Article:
“We aren’t insulting you, but we want to get further information for our questions.”
“When incorrect information is published, do you [the media] apologise to me?”
“The newspaper will take responsibility.”
“I don’t know. It is everyone’s responsibility. You cannot speak this way. You have to reform the media for me. How will you people regulate each other?”
“This will reduce the conflict. I personally accept and respect you. Please don’t get angry at me.”
Prayut then smiled, wai-ed the reporter and apologises to the media before leaving.
…”I am ready to resign. I want to resign every day but I can’t afford to see people in trouble. I do not want to stay in office a day longer than set. At present I fight every day. When I am home, I argue with my wife. She asked why I did not do that. I said I did it but some task was beyond my ability. Then there was upset. In conclusion I am unhappy. Everyone is unhappy,”
“I want to assure you that we only came to solve problems and help the country progress; we have never had any political agenda and never thought of creating a political party. I never think about that, this is already too tiring.”
…Prayuth said he did not come to power by a military coup, but rather he:
“came in to help a government that couldn’t function”, before he jokingly asked, “that sounds better, doesn’t it?”
Asked if he dared to go to the North-eastern region which is the stronghold of Pheu Thai Party and the red shirts, Prayuth said:
“As long as it is Thailand, I will go. Wherever it is, North, Northeast and South. I’m Thai and not the enemy of any Thai. Don’t force me to take sides.”
Asked if he has many enemies, Prayuth said “no”, adding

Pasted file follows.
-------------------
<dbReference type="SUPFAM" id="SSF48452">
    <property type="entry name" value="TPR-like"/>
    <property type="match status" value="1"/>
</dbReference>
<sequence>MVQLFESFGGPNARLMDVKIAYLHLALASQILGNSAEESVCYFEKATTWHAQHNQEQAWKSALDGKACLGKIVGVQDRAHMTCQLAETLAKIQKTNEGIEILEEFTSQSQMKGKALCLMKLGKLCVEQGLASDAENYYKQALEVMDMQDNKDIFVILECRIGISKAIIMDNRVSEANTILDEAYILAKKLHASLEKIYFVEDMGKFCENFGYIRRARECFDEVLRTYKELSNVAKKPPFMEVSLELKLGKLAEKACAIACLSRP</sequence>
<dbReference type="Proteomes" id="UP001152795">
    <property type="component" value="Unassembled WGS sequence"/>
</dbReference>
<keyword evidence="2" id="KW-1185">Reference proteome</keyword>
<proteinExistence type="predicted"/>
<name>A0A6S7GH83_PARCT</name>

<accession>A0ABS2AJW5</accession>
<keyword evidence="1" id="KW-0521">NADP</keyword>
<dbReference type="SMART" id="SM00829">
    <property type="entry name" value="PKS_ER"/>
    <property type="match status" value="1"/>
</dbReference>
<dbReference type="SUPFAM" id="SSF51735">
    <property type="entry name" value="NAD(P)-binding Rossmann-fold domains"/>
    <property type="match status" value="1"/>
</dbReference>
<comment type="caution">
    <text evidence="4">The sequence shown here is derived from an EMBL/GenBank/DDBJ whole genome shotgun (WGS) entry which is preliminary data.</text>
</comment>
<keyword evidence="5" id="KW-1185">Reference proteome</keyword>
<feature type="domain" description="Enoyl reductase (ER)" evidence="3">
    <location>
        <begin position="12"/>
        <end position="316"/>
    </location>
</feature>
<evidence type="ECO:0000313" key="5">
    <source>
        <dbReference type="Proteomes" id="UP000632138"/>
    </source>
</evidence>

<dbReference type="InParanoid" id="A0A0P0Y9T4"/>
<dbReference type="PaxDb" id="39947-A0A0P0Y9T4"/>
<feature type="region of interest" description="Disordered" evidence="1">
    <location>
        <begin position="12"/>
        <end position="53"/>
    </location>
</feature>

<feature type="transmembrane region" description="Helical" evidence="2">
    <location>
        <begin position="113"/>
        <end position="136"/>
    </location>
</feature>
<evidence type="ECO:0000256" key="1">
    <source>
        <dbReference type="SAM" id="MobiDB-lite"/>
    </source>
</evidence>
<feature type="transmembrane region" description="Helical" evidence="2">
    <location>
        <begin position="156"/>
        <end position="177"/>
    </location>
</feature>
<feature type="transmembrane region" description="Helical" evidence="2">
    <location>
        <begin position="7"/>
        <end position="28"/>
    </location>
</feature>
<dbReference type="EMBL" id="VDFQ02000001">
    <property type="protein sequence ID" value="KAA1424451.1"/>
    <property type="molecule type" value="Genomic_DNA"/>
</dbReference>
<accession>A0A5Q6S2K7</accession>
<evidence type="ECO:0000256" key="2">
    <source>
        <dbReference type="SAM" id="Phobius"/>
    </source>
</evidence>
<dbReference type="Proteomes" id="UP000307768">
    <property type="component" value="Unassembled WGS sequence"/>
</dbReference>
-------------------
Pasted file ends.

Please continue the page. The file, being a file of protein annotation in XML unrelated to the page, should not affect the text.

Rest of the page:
“If I have some, my guards must take care of it.”
He asked the officials to modify their approach to the grassroots level.
“When you talk to grassroots people, try to think like them and speak to them in their language.”
There were questions with regard to Prayuth’s lucky charms and his belief in auspicious times.
“I am a Thai person and I just follow our traditions like all Thais … who in this room doesn’t wear a Buddha necklace? We all do,” he responded.
On Tuesday, Prayuth explained to reporters the significance of each of the four rings he wears.
…Yesterday, he continued his effort to make friends with reporters by singing “Returning Happiness to the Thai People” song that he had composed, adding he could do better with some instruments.
This song is a popular anthem of the junta’s administration that has been playing every day since the military staged a coup in May.
He also said he would shorten his “Bringing Happiness to People” telecast on Fridays because he is afraid people might get bored with him.
Asked if his future trips would include the United States, he said
“Yes, if they want me to visit”.
After seizing power in a coup on 22 May, the junta’s National Council for Peace and Order (NCPO) ordered an overhaul of Thailand’s education system to promote patriotism among Thai youth. Kamol Rodklai, the secretary-general of the Office of Basic Education Commission (OBEC), said the junta’s revised history textbooks are ready to be used in public schools across the country from 3 November onward.
“I am afraid that children understand democracy in an incorrect way because of the events in the country’s recent past. Therefore, I want all the teachers and school administrators to promote correct democracy for the kids.”
“There has to be a drastic change in the way history is taught,” Kamol said, “It shouldn’t focus only on the details of what happened, but also focus on creating a sense of Thai-ness and patriotism for the children.”